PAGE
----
The Lupus in Pregnancy (LIPS) Clinic

The Lupus in Pregnancy (LIPS) Clinic is part of the Tommy's Research Centre at St Mary's Hospital. This specialist antenatal clinic is for pregnant women with Lupus Spectrum disorders and connective tissue disorders.

The LIPS Clinic is a specialist antenatal clinic for pregnant women with Lupus Spectrum disorders including Systemic Lupus Erythematous (SLE), incomplete Lupus Syndrome and the Anti-phospholipid syndrome (APS) as well as other connective tissue disorders. These disorders are linked to serious problems during pregnancy such as pregnancy loss, pre-eclampsia, premature birth and failure of the baby to grow.

The specialist team in the clinic provides pre-conception advice, routine antenatal care such as blood pressure and urine checks, routine antenatal advice, detailed ultrasound scans of the baby and placenta, monitoring of medication, monitoring of blood tests, monitoring and management of symptoms related to the specific disorder such as 'flare ups'. The care plan that is offered is tailored to every woman, depending on her needs.

A research programme embedded in the service aims to collect information about pregnancies in women with Lupus-like disorders and other connective tissue diseases to help us understand pregnancy in women with these disorders better. Collecting information like this helps us to improve outcomes of pregnancy in the future.

All women attending the LIPs clinic are invited to take part in the research study and will be sent the information with the appointment letter. Your decision to help or not with the research project does not make a difference to the clinical care you get.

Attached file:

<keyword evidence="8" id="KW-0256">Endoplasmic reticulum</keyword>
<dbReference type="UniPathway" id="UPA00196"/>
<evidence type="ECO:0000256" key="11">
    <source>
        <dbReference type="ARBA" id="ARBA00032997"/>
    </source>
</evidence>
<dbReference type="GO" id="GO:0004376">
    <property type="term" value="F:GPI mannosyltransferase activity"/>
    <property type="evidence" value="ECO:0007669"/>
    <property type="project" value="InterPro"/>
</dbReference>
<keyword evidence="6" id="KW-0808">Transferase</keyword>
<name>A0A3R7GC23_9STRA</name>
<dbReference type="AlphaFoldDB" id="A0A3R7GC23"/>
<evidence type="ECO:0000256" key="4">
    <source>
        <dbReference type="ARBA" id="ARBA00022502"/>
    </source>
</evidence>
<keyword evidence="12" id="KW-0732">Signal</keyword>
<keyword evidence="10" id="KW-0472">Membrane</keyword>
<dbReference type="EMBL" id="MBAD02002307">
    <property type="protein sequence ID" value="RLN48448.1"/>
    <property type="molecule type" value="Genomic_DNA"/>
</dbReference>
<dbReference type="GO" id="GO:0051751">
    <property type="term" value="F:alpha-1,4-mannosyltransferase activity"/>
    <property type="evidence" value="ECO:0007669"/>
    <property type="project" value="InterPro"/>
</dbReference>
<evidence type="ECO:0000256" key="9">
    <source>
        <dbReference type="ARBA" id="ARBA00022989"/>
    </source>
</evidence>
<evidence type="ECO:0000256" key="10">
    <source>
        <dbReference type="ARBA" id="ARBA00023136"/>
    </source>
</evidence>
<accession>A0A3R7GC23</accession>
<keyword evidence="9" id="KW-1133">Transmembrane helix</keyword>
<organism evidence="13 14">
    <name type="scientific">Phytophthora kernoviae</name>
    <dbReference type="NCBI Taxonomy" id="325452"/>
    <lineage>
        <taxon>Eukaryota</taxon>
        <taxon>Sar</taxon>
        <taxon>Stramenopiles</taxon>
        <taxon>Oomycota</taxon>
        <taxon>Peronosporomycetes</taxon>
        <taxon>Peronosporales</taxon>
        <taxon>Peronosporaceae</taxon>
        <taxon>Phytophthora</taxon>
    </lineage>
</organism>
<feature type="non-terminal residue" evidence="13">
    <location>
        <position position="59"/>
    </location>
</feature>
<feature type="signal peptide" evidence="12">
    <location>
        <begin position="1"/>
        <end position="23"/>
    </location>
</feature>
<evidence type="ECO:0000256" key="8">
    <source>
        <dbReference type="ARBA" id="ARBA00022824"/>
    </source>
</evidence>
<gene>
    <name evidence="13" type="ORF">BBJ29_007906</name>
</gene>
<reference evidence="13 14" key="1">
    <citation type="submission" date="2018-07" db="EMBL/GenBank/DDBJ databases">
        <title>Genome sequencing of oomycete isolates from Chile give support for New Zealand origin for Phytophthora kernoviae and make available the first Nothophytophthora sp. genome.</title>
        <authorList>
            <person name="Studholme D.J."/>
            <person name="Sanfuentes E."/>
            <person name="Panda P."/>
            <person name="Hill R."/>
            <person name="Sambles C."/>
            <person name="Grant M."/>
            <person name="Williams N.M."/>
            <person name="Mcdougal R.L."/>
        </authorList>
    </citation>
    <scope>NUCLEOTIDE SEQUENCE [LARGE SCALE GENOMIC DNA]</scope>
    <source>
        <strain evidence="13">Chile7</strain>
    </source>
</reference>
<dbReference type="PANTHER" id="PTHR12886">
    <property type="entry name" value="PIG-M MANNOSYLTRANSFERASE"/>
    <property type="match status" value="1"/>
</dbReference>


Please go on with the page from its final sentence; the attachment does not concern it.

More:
Referral information

Patients can be referred to the Lupus in Pregnancy (LIPS) Clinic via:

  • their GP
  • community midwife
  • obstetrician
  • reproductive Health Service
  • rheumatology

The clinic helps women with:

  • systematic Lupus Erythematosus (SLE)
  • incomplete Lupus Syndrome
  • anti-phospholipid Syndrome (APS)
  • other connective tissue diseases, including scleroderma, dermatomyositis and others.

Women attending the clinic are offered:

  • preconception care
  • antenatal care
  • management of Lupus in pregnancy including additional pregnancy scans
  • opportunities to be involved in research

Visit our referral information page for more information

Clinic information

The clinic is located at:

5th Floor Tommy's Research Centre

Saint Mary's Hospital

Manchester

Read more

  • Velocity Clinic

    VELOCITY Clinic

    The Manchester VELOCITY Clinic is part of the Tommy's Research Centre at St Mary's Hospital. The clinic provides multidisciplinary care for women who have type 1 or type 2 diabetes.

  • The Manchester Antenatal Vascular Service (MAViS)

    The Manchester Antenatal Vascular Service (MAViS)

    The Manchester Antenatal Vascular Service (MAViS) is part of the Tommy's Research Centre at St Mary's Hospital. The clinic supports women who have a high risk of hypertension in pregnancy, by monitoring women closely, giving them extra scans and specialist support.

  • A header image with the words 'The Rainbow Clinic'

    The Rainbow Clinic

    The Rainbow Clinic is part of the Tommy's Research Centre at St Mary's Hospital in Manchester. It provides specialist care for women who have suffered a previous stillbirth or neonatal death.

  • A header image with the words 'The Placenta Clinic'

    The Placenta Clinic

    The Manchester Placenta Clinic is part of the Tommy's Research Centre at St Mary's Hospital. The clinic aims to improve the care of pregnant women who have, or are at risk of having, babies with fetal growth restriction.

  • researcher looking through microscope

    Tommy’s Manchester Research Centre

    The Tommy’s Maternal and Fetal Health Research Centre at the University of Manchester is made up of internationally renowned clinicians, scientists and researchers investigating stillbirth and associated pregnancy complications.

  • Team of researchers

    Research into stillbirth

    When a baby dies after 24 weeks of gestation, it is called a stillbirth. Nearly 3000 families a year get the devastating news that their baby is not alive. Our research is helping to change this.

    Was this information useful?

    Yes No